Self-care may be both a buzzword and a sales technique these days, but incorporating self-care actions, even ones that seem small or silly, throughout your day can boost your mood and improve mental health.
During your day:
- Prevent screen fatigue by looking at something 20 feet away for 20 seconds every 20 minutes. Then, drink some water.
- Every hour, get up and move around for 2 minutes. Listen to a favorite song (sing or move along!) Try these stretches for at your desk or in the car.
- Every 3-4 hours, eat something. Include some protein (it’ll keep you fuller longer) like cheese, hard boiled egg, or a pouch of chicken or tuna. Avoid processed sugar and go for fruit instead. Pick fresh fruit when you can as the water content will keep you hydrated and fuller longer.
- Drink some water with a little lemon, cucumber or mint.
- Deepen your breathing, focusing on long, slow breaths both in and out.
- Wash your face or run a cool, damp cloth across the back of your neck and your wrists.
- Eat an apple, some grapes or other fruit.
- Deepen you breathing, focusing on exhaling fully and completely.
- Create a 1-item to do list with your most urgent priority. Write it down, do it, then cross it off.
- Repeat a positive, calming mantra: I’ve got this. I’m good at what I do. I can handle this challenge.
- Vent to a friend, out loud to yourself, or type it out – but limit yourself to 5 minutes of venting.
- Do 10-20 reps of a plyometric exercise like jump squats, burpees or broad jumps or do 30 seconds of high knees running in place or jumping jacks.
- Change your perspective – sit somewhere else, preferably with an outside view.
- Keep a folder of things that inspire you, especially your own work
- Do a word or number puzzle.
- Create a transition ritual to physically and mentally shift out of work mode.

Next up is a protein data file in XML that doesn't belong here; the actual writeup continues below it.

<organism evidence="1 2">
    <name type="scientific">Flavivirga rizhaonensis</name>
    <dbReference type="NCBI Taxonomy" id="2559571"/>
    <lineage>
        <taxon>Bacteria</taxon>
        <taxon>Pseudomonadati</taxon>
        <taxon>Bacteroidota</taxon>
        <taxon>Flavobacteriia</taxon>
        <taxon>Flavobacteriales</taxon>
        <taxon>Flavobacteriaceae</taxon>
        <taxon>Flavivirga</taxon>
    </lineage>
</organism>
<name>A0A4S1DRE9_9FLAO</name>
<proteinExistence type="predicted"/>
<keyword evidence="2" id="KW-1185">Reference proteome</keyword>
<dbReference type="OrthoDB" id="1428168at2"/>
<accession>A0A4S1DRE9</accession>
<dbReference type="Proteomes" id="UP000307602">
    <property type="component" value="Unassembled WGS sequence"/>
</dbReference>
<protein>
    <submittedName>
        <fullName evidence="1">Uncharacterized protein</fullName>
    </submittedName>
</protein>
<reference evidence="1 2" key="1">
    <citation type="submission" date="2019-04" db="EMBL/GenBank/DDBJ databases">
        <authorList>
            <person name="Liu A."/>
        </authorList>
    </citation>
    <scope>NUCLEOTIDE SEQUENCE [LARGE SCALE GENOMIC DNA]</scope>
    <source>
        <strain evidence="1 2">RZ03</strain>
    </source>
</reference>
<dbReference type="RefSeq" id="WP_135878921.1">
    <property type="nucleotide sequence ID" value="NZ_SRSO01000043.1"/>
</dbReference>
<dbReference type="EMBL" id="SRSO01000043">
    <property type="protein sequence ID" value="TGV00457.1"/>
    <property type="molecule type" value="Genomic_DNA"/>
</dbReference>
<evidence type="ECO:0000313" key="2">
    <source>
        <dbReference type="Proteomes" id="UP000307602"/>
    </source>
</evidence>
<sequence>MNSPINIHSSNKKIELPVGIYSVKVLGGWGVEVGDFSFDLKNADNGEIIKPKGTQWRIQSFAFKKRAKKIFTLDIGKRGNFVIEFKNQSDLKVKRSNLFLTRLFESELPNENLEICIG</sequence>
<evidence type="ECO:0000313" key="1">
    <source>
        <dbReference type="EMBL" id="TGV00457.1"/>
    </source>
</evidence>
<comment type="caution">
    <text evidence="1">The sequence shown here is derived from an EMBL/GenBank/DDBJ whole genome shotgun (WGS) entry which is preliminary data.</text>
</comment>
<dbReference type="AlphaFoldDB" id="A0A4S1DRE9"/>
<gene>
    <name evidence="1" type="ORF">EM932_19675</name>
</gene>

- Physically end your day by closing the computer, putting away your camera and tripod or shutting the door of your office space.
- Mentally unwind
- Pat yourself on the back for getting through the day. Remind yourself of one thing that went well. If you can’t think of anything, think about what you learned from something that didn’t go so well.
- Take a shower, change clothes, light a candle or put fuzzy slippers or your favorite sweats on.
- Ask yourself if today you have smiled, laughed or cried. Each can be a powerful release, so pull up your favorite teary movie or comedy special.
- If you’re doing a passive activity like watching TV and your mind is wandering, hit pause and take a few intentional minutes to deconstruct your day. Then try a more mentally engaging activity.
- Take a walk outside. Try to actively observe your surroundings: flowers, birds, scents.
- Cook or bake a simple meal or dessert.
- Try drawing, painting, coloring, knitting or gardening – Something that keeps your hands active, is engaging but not overstimulating and includes repetition.
At the end of the day:
- Use the downtime, do not disturb, screen time and app limits functions on your phone to block access to social media and other apps at least 30 minutes before bed.
- If you have trouble kicking the scrolling habit, stick to apps that don’t increase anxiety: games, crossword puzzles, Tik Tok dances or an Instagram just of baby animals.
- If you can’t avoid screens before bed, shift your phone or other screen’s display colors warmer (blue light keeps you awake).
- Create a bedtime routine including low, warm lights, lavender or chamomile tea or essential oils, meditating, journaling or reading.
Self-care is not a substitute for mental health care. If you or someone on your team is experiencing symptoms of:
seeking help from a qualified mental health care professional is key.
Nor can self-care or mental health care fix toxic workplace environments or substitute for building healthy, inclusive and supportive newsroom cultures.